Social networks are a simulation of life just like sugar is a simulation of food. Because our brains work with sugar, it tries to bypass its precursors that need to be broken down, digested, refilled.

So too is the Facebook feed, which delivers fast-digesting vital energy. It’s not life, but the deception of life to enjoy, be sad, be involved, have the unbelievable reach of something.

And now that process is irreversible.

Good text gets lost in the noise. The author is then forced to also give in to the simulation – trolling, mass language, etc.

The network, being a gathering place for large numbers of people, is primarily a market.

In essence, this is an environment of selling something and buying something with its self-sufficient signaling system, its language, subculture and communities, incentives and punishment, unwritten and, more recently, more written rules, real and fake news, with analytics, pretensions to truth, targeted advertising, already with their own cryptocurrencies, and more.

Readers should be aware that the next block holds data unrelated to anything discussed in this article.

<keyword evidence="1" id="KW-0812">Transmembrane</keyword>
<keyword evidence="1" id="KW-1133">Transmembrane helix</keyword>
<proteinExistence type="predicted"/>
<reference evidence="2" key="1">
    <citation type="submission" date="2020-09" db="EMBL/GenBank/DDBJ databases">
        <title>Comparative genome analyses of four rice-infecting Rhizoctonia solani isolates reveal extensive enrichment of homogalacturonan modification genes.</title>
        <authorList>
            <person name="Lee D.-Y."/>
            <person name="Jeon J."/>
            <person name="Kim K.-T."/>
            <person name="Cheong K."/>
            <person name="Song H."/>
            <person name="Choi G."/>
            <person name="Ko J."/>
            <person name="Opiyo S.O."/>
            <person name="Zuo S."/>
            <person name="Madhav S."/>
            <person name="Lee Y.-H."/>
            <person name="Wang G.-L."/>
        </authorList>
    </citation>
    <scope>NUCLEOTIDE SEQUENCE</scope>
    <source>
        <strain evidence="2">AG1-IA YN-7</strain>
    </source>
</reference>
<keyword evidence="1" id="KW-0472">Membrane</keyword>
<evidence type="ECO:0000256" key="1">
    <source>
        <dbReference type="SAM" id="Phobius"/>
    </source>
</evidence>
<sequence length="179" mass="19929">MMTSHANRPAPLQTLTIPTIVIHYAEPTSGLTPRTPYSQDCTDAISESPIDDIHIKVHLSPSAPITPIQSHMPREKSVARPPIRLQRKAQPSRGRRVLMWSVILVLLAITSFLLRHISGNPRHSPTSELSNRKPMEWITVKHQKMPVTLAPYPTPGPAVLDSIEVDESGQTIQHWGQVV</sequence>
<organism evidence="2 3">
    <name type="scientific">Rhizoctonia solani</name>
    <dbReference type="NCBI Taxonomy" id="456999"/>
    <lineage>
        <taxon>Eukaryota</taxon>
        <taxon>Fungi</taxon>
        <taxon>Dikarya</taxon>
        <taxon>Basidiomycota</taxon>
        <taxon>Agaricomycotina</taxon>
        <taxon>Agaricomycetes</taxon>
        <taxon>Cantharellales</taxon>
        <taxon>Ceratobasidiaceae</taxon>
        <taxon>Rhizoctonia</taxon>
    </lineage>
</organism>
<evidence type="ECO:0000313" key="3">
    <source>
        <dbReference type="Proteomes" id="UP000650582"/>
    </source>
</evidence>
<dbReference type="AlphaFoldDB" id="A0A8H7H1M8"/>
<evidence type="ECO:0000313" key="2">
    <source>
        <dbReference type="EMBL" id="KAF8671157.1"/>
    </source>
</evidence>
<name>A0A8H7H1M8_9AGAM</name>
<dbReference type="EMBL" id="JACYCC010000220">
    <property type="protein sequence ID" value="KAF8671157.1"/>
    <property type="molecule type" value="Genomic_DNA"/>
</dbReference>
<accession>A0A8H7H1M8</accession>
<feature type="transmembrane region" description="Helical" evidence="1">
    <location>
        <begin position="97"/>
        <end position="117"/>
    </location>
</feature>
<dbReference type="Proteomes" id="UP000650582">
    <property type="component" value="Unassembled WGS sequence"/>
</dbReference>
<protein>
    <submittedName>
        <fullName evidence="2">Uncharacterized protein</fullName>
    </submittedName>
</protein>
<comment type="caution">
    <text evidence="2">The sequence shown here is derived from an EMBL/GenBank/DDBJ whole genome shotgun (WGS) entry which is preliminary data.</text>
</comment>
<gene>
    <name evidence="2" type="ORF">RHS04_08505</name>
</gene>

The market is very nicely reproduced in the concept of social networks: one sells political ideas, the other sells yogurt, and the third sells its text. And if you go to the net as the author of the text, you have to get into those relationships and get rewarded with the same thing everyone else is rewarded with. Likes, hearts, or comments.

After all, this is now a universal assessment tool.

The so-called “great” authoritative word has also disappeared. What’s important is having many followers, not state awards, some merit, experience or even talent as in past epochs.

In social media feeds it doesn’t matter who you are, everyone is the consumer and the author of that multi-media buzz. As a poet, I am the creator of my own kind of suggestion, and my reward is the same as everyone else: likes, hearts, comments.

For the modern man, the ability to harmonize reality with the web has become a vital skill.

We’re like land dolphins, halfway to becoming mammals.

On the other hand, the web is a very serious logistical tool for organizing the lives of billions of people (especially in large megacities). These people need to be connected, brought, moved, fed, occupied.

Doing it online saves a tremendous amount of resources – fuel, time, effort. A physical encounter is no longer necessary to solve problems, work together, and start a personal relationship, it is just an extra measure of reality.

It seems to me that professional communities are gathering more and more intensively online, and the news in Armenia is more diverse.